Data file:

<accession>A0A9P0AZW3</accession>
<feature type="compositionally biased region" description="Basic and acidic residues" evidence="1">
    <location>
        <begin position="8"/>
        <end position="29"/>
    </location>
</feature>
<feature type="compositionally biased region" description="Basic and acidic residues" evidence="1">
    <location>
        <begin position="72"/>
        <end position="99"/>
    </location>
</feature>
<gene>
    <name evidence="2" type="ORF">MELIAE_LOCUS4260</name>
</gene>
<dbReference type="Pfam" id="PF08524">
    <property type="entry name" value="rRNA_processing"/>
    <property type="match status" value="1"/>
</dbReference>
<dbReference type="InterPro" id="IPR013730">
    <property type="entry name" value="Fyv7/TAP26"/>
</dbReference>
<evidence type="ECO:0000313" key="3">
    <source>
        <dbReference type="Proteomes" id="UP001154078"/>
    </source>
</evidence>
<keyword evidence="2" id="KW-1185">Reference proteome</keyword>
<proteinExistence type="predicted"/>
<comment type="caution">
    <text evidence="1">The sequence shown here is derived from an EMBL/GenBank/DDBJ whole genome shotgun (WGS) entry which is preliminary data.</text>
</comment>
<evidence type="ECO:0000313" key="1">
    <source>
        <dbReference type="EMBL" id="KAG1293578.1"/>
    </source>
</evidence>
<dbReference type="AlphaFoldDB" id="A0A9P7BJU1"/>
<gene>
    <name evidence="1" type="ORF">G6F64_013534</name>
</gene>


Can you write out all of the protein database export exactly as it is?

<accession>A0A9P0AZW3</accession>
<feature type="compositionally biased region" description="Basic and acidic residues" evidence="1">
    <location>
        <begin position="8"/>
        <end position="29"/>
    </location>
</feature>
<feature type="compositionally biased region" description="Basic and acidic residues" evidence="1">
    <location>
        <begin position="72"/>
        <end position="99"/>
    </location>
</feature>
<gene>
    <name evidence="2" type="ORF">MELIAE_LOCUS4260</name>
</gene>
<dbReference type="Pfam" id="PF08524">
    <property type="entry name" value="rRNA_processing"/>
    <property type="match status" value="1"/>
</dbReference>
<dbReference type="InterPro" id="IPR013730">
    <property type="entry name" value="Fyv7/TAP26"/>
</dbReference>
<evidence type="ECO:0000313" key="3">
    <source>
        <dbReference type="Proteomes" id="UP001154078"/>
    </source>
</evidence>
<keyword evidence="2" id="KW-1185">Reference proteome</keyword>
<proteinExistence type="predicted"/>
<comment type="caution">
    <text evidence="1">The sequence shown here is derived from an EMBL/GenBank/DDBJ whole genome shotgun (WGS) entry which is preliminary data.</text>
</comment>
<evidence type="ECO:0000313" key="1">
    <source>
        <dbReference type="EMBL" id="KAG1293578.1"/>
    </source>
</evidence>
<dbReference type="AlphaFoldDB" id="A0A9P7BJU1"/>
<gene>
    <name evidence="1" type="ORF">G6F64_013534</name>
</gene>